12 Statistics that Show the Power of Email Newsletters
It doesn’t take a team of data scientists to see the success of email newsletters.
If the ever-increasing abundance of publisher and personal newsletters is any indication, email certainly seems to be paying off. But, as that team of data scientists might ask, what do the numbers say?
Well, they seem to agree.
Here are a few email newsletter statistics from across the publishing & media sphere that show just how effective email can be for engaging your audience, converting paid subscribers, and retaining readers.
Newsletters create engaged audiences.
As a direct way to connect readers with content, it’s no wonder that publishers tend to earn more engagement from email than other channels.
1) According to industry benchmarks, publisher newsletters earn an open rate of 22%. That means 22% of your email audience will see your content, compared to a fraction of that percentage for your Facebook audience. You may see even higher open rates; the Washington Post’s newsletters average a 30% open rate, while PostUp client 1440 Media routinely earns a 50+% open rate.
2) Greentech Media’s newsletter visitors spend 80% more time on site than visitors from other channels. (Parse.ly, 2018) More time spent on your site means more page views, more ad impressions, and more revenue.
3) Vox’s newsletter readers spend an average of 110 seconds on the site, compared to just 40 seconds for Facebook visitors. (Really Good Emails, 2018) Social media audiences tend to skim content absent-mindedly. To create truly engaged audiences, you need to get their full attention in an environment you control—email.
4) Vanity Fair’s newsletter readers consume 2X more content than any other audience segment. (Digiday, October 2017) Their automated email program sends personalized news alerts to alert readers when a celebrity they follow is in the news, and it pays off.
5) PostUp clients see twice as many pageviews per session from email than any other channel. (PostUp) Publishers like Vox and Vanity Fair aren’t outliers. As we’ve seen across our clients, a solid email program leads to solid audience relationships.
Newsletters lead to paid subscriptions.
While the ideal premium business model looks a bit different for every publisher, one thing’s for sure: the road to paid subscriptions is paved with newsletters. Here are a few examples:
6) New York Times visitors are 2X more likely to become paid subscribers if they subscribe to a newsletter first. (New York Times, 2017) While name recognition and global reputation undoubtedly plays a role in the NYT’s unparalleled digital success, having a strong email program certainly doesn’t hurt.
7) The Seattle Times found visitors referred by newsletters are 25X more likely to convert into paid subscribers than visitors from Facebook. (Editor & Publisher, November 2017) Readers casually passing time on Facebook aren’t likely to pay for your content. You have to demonstrate the value of your content first, and email gives you a platform to do so.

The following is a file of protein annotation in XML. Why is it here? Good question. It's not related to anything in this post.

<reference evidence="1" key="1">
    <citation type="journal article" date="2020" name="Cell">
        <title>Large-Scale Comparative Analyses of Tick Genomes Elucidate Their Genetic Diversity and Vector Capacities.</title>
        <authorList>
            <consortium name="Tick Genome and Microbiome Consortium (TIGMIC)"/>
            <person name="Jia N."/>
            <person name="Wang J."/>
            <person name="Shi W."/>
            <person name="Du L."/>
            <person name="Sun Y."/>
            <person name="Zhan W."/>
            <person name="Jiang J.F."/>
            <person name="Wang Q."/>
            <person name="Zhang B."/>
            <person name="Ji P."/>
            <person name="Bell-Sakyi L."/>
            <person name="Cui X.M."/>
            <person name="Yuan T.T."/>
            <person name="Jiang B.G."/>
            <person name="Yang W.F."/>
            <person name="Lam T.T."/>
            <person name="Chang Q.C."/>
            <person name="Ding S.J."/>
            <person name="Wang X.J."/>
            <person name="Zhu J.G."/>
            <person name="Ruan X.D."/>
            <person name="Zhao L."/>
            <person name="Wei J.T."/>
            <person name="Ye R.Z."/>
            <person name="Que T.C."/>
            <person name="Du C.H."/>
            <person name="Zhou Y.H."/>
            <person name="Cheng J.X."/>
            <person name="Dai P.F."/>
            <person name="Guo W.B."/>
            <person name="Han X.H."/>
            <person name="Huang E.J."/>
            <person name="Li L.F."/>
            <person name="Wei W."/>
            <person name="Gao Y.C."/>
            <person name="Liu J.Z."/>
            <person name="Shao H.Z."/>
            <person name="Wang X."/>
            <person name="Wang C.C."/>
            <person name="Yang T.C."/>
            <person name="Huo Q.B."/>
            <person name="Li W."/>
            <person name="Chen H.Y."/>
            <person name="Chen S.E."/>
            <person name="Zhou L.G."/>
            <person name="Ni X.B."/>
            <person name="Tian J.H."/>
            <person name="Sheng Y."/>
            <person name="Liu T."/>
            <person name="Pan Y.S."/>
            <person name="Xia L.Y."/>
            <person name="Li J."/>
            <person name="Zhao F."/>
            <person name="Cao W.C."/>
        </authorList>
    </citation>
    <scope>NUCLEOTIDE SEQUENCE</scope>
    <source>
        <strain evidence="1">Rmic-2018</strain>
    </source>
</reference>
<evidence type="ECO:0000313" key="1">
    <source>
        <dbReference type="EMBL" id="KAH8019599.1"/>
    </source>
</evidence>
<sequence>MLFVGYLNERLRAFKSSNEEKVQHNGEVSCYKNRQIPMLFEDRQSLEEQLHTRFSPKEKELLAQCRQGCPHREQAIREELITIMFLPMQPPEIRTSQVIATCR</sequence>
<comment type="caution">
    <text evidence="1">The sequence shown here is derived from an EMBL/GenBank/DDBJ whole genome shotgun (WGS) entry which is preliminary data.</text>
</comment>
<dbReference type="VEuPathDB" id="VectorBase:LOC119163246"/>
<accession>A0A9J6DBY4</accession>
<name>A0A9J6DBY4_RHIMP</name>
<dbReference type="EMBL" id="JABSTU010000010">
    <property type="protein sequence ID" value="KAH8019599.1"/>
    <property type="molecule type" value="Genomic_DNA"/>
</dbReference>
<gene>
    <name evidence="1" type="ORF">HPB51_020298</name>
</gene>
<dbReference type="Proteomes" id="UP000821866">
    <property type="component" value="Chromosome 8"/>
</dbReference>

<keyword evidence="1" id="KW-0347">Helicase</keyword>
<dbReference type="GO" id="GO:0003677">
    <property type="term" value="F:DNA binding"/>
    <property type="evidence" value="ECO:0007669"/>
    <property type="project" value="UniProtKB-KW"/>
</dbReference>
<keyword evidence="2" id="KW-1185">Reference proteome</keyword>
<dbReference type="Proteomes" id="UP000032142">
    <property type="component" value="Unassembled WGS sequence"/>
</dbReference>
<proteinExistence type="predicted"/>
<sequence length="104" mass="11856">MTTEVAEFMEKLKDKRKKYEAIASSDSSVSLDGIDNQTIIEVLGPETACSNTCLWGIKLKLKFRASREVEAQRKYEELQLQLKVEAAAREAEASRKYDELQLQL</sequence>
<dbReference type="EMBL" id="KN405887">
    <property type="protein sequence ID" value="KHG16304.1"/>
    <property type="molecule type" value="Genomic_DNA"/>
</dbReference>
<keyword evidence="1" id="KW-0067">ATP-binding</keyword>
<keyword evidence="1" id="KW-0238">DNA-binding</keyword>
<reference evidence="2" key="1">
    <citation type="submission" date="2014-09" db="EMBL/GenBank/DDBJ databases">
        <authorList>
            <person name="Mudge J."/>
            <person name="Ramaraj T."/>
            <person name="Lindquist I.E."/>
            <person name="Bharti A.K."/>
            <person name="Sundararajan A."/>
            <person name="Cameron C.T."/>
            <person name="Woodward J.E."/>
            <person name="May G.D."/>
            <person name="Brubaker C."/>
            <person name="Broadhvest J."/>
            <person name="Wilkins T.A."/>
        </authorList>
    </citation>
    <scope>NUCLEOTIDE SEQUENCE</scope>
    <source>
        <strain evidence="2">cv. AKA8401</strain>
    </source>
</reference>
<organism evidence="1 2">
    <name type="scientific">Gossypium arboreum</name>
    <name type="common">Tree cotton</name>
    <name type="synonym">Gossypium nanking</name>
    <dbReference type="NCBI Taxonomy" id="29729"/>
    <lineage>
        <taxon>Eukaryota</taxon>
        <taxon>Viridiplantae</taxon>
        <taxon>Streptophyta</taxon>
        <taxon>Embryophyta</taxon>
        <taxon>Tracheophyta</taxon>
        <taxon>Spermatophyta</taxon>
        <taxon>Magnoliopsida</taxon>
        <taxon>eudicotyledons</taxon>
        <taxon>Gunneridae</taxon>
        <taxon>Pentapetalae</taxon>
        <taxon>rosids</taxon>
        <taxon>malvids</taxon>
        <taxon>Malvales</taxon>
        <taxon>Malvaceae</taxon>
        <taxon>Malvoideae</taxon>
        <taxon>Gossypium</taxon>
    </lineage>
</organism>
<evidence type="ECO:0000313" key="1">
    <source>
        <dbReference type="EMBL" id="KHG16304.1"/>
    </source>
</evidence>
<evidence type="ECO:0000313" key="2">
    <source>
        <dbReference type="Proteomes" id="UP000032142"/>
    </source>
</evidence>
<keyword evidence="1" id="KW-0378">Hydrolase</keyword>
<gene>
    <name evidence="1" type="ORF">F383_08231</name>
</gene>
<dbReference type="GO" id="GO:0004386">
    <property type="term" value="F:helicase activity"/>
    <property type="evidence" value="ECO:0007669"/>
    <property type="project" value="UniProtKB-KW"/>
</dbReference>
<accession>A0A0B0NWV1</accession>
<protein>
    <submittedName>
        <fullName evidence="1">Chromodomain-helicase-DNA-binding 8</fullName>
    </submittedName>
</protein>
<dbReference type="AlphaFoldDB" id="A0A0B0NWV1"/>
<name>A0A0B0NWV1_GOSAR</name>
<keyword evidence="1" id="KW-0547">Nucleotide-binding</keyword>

8) A Wired.com visitor referred via search is 1/19th as likely to subscribe as visitors referred by a newsletter. (Wired, 2019) Additionally, Facebook visitors were 1/12th as likely to subscribe, and visitors from Twitter, 1/6th. Undoubtedly, email has been critical to the success of their recently-launched paywall.
9) The #1 indicator of whether a NewYorker.com visitor will convert to a paid subscriber is whether the visitor is a newsletter subscriber. (Nieman Lab, 2018) Knowing what visitors are likely to convert is integral to the success of dynamic paywalls, which can adapt to readers to maximize your revenue.
10) The Lenfest Institute has found that the likelihood of readers becoming paid subscribers increases the most when they read 5+ articles per month or provide their email address. (What’s New in Publishing, 2019) If you’ve learned anything so far, hopefully it’s that these two things go hand in hand.
Email can re-engage and retain your audience too.
Email can help you convert paid subscribers, but you have to do the work to keep these subscribers around. Fortunately, email is pretty good at that too. Check out this chart from the Lenfest Institute report cited in #10:
Engagement leads to retention, so naturally, engaging email will play a big role in your subscriber retention efforts as well. Here are a couple publishers who found that out firsthand.
11) During trial New Yorker subscriptions, getting users back to the site even once or twice during the trial increases retention 7 percent. (Folio, 2019) Email allows you to connect directly with your audience, even when they’ve stopped connecting with you. This makes it the perfect way to re-engage your lapsed subscribers.
12) When The Globe and Mail emailed subscribers at risk of churning, they increased retention rates by 140%. (Nieman Lab, December 2018) With an automated email re-engagement program, you can nudge your disengaged audience members precisely at the point when they’re most likely to respond.
With the advent of social media, Slack, and other flavor-of-the-month tech, it’s long been speculated that email’s days are numbered. But the numbers don’t lie: it’s an extremely effective way to engage, nurture, and monetize your audience.